One of the words we associate most with Advent and Christmas is “peace.”
One of our traditional Christmas carols has the angels proclaim: “Peace on earth and goodwill to all men…”, but on the way home from a Christian Conference of Asia gathering of 250 Christian women from across the churches and countries of Asia this November, I wondered when we will stand by that call to bring “Peace on earth and goodwill to all…” especially including our Asian women and children?
We sing songs of Jesus “the Prince of Peace.” However, for many women in our world today, and especially those suffering unjust treatment in many countries of Asia – whose stories I heard in Taiwan last month – this is far from their truth.
As we traverse the eschatological aspects of the end times that relate to death, judgement, and the final destiny of the soul and of humankind, how does that fit with the world of some marginalised Asian women who cannot feel the joy and peace of Christmas like we do in Aotearoa?
In some places this very day, women are opting to kill themselves rather than having to endure another day of violence, rape, threat of honour-killing, or any other of the atrocities that plague them – without the foreseeable hope of protection, relief from pain, or justice offered to them by societies that culturally or politically choose to turn and look the other way.
Mourning, tears, grief, disappointment, anger, and frustration are only some of the emotions they feel. And in that environment of violation is profound mistrust. That lack of trust is so deeply entrenched in many women that their access to the basic human experience of peace and joy is very elusive.
As we try to make sense of the world in which we’re living, consider the inward demeanour of women who are lonely, hurt, fearful, and prayerful for change.
Jesus said, “Blessed are the peacemakers, for they will be called children of God.”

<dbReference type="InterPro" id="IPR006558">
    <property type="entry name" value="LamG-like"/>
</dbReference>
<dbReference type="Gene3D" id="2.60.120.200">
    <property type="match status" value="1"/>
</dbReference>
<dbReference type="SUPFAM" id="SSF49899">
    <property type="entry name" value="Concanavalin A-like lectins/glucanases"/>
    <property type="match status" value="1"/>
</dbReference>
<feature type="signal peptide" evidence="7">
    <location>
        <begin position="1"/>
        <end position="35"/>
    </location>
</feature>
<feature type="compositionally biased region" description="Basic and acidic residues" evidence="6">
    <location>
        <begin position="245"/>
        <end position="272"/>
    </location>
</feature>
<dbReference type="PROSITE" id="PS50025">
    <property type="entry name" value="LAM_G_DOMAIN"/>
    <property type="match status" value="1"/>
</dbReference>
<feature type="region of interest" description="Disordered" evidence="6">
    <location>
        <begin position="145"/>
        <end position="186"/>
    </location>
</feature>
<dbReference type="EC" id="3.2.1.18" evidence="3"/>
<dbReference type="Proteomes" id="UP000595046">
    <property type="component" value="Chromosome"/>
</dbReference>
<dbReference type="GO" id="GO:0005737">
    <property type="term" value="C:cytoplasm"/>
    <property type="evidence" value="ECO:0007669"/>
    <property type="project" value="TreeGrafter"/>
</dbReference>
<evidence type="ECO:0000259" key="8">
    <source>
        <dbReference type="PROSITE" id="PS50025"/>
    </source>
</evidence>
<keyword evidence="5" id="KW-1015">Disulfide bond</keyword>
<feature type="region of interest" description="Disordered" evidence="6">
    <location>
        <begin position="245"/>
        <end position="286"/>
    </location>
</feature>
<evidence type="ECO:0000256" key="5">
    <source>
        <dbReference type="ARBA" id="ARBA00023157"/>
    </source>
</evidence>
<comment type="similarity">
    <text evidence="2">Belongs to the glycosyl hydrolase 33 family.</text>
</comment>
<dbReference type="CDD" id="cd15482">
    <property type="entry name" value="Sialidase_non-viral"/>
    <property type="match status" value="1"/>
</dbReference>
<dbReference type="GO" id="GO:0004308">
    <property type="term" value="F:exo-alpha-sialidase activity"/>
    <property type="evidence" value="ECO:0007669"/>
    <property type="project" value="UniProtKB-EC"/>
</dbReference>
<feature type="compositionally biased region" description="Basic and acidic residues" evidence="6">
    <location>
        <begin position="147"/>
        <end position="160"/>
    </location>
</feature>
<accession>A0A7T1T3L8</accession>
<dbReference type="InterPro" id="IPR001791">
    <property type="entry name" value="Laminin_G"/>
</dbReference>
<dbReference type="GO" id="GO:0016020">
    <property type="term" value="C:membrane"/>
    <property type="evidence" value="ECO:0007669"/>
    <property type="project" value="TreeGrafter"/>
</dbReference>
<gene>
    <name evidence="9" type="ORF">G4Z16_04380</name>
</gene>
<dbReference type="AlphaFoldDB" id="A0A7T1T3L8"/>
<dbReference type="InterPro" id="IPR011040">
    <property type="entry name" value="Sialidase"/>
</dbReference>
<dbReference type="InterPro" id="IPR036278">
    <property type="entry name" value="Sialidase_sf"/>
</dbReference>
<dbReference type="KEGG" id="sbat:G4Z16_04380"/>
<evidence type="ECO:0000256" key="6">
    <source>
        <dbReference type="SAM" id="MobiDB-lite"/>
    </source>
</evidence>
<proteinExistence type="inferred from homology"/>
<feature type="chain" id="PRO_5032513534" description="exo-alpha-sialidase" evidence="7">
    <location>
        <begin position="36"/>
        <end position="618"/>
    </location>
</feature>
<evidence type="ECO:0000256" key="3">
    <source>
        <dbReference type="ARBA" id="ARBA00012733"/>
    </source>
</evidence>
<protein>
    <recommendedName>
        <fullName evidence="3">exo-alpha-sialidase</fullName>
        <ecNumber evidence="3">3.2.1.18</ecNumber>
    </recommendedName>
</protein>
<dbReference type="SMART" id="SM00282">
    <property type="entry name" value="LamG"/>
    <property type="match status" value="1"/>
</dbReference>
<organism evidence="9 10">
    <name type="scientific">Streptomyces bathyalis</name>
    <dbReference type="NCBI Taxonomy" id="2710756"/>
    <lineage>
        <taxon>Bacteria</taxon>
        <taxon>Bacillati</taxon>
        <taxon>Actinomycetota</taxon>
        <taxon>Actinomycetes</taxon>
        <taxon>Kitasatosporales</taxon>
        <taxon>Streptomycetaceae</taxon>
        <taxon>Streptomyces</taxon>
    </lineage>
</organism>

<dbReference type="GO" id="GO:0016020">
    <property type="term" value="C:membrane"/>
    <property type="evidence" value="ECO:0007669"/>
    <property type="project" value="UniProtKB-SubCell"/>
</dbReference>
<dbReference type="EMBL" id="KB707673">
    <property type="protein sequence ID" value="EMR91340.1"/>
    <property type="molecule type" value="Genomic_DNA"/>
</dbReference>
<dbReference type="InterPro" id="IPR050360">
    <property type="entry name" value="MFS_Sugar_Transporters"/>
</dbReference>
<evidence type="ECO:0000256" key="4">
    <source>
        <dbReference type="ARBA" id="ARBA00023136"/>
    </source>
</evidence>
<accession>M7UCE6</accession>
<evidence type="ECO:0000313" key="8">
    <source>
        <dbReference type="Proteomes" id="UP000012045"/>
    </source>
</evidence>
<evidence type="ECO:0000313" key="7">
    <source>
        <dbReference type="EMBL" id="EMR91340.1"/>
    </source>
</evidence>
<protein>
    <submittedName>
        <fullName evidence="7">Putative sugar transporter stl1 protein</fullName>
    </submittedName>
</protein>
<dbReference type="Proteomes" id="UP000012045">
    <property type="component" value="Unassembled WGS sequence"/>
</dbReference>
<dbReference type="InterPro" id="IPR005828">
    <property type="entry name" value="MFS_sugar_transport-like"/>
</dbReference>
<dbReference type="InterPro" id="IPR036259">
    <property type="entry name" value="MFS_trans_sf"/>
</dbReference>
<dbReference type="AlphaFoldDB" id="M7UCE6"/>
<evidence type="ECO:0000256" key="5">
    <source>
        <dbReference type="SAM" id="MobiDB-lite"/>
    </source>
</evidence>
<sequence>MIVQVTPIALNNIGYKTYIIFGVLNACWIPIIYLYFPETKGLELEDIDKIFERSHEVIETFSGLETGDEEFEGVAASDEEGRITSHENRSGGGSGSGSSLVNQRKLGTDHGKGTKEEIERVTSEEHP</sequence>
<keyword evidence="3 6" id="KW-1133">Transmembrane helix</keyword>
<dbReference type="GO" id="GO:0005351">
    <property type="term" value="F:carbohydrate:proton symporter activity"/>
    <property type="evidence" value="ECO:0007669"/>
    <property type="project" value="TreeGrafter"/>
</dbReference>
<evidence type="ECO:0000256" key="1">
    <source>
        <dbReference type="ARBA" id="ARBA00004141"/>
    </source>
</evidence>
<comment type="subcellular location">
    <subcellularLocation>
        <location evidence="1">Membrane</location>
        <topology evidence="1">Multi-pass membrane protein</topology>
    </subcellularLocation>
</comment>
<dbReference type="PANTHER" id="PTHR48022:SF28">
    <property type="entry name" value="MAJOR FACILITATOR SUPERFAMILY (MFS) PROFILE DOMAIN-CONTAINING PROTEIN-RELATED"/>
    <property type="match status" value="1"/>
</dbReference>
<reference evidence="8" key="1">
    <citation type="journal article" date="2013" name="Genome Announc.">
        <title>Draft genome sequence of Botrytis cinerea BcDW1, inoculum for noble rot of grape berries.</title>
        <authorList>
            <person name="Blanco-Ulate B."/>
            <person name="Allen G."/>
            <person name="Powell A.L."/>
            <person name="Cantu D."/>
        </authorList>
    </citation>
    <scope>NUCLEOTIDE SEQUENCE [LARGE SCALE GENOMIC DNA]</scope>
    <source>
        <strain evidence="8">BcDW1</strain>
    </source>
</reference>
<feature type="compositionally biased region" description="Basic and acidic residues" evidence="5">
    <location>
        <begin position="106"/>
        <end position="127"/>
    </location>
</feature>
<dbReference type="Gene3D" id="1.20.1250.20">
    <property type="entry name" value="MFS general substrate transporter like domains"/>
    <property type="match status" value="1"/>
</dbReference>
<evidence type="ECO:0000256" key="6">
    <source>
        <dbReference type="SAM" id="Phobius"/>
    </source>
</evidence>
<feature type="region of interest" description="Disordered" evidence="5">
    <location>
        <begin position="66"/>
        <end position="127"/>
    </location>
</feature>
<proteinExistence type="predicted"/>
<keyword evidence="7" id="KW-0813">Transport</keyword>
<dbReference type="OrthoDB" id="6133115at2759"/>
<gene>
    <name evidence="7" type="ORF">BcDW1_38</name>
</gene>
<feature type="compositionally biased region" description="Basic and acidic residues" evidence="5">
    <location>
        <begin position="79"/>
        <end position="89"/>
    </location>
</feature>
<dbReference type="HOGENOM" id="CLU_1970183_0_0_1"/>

Reflecting on these powerful words of scripture, alongside the horrific stories of violation against women and children I have heard, I tried to figure out how I felt about it all on the long journey home to Aotearoa. I found I had nine responses:
I'm angry because of the injustices that have been passed down for generations seemingly destined to continue. Angry because those who commit heinous acts against women and children in some countries are not held accountable to anybody or authorities.
I'm frustrated because marginalisation against women is rife. Cultural patriarchy exists in most contexts of our lives. Women who courageously speak out about these injustices are considered a threat and may influence other women also. The extra mile we need to take to bring about change is costly.
I'm embarassed because when an institution validates stereotypes and thus the inferior treatment of women, I haven’t done more, sooner.
I'm sad because another young female life was lost because she ran away from her abusive husband, 50 years her senior, and was then stoned to death in an ‘honour-killing’.
I'm sympathetic because women are violated by husbands, fathers, brothers and uncles every day. We are oblivious as to how we can help when they need us most, and when we cannot guarantee protection for all innocent children.
I'm offended because of the insensitivities around women not being considered as capable of making decisions and leadership. I’m offended that when we question bad behaviour women are not taken seriously and thought to be either going through the change of life or having hormonal difficulties. I’m deeply offended.
I'm confused because I don’t know why it’s okay to beat or rape a woman. Mistaking responsibility for power is not a weapon to brandish physical, spiritual, cultural, or social violation.
I'm hopeful because I know that while we still have gender issues in many places, we can enjoy a much different ‘normal’ than those of previous generations. Things have slowly changed for the better. And that’s a beautiful thing.
I'm encouraged because ultimately God has provided a solution for all sin through his son Jesus and with it, a transformed heart and mind.
This Advent we celebrate the coming of the Prince of Peace, and we pray that all whānau will get along. We all have hopes and dreams about how this season will be for women, men and children alike.
As we approach the stresses, joys, griefs, celebrations, loneliness, and excitement of Christmas my prayer is that God will visit us through worship, dreams, music, prayers, scripture, and stories in a way that uplifts all people out of the experiences of violence, oppression and discrimination.
In our quest for change as we await the Christ child, let us walk in the light of Hope, Joy, Peace, and Love!
The Rev Jacynthia Murphy is Operations Support Manager at Tuia, The General Synod Office of the Anglican Church in Aotearoa, New Zealand and Polynesia.
Her full report from the Asian Women's Ecumenical Assembly in Taiwan this November is available here.